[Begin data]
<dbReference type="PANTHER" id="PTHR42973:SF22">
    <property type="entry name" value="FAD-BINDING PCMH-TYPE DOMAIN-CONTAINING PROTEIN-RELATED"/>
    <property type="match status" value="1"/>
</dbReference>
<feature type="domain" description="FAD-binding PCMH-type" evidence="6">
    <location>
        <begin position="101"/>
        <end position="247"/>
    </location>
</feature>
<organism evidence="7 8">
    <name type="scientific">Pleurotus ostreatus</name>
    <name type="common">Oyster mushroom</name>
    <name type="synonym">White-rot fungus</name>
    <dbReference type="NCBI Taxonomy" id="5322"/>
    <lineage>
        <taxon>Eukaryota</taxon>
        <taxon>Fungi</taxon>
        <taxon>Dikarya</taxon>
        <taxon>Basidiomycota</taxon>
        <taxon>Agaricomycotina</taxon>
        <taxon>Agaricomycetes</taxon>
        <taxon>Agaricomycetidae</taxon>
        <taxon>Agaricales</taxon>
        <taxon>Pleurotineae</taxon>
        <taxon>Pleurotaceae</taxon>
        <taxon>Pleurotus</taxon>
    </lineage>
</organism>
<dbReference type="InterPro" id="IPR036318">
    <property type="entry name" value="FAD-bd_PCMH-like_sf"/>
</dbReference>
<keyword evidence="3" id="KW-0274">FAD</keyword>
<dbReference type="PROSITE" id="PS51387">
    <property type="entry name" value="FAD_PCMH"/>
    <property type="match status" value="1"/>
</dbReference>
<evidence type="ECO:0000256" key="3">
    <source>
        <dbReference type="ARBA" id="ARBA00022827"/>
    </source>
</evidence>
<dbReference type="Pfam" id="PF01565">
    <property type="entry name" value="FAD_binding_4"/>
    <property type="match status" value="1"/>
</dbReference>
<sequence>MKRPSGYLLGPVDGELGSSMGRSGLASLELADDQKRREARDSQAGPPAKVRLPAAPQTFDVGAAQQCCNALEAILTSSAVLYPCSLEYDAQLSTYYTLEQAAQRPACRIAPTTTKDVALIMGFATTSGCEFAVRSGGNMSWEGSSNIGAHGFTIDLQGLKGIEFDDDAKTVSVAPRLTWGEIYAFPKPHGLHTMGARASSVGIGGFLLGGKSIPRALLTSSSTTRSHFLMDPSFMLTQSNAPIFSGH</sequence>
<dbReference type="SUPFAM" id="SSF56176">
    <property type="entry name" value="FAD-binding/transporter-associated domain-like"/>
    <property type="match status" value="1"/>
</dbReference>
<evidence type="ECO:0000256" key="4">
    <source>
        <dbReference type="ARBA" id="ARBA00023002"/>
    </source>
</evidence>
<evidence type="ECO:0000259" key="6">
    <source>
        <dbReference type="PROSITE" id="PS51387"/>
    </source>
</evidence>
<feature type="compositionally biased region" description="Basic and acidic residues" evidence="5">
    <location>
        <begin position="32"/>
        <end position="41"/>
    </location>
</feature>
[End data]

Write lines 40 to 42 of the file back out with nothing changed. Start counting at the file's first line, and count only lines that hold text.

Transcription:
        <dbReference type="ARBA" id="ARBA00022827"/>
    </source>
</evidence>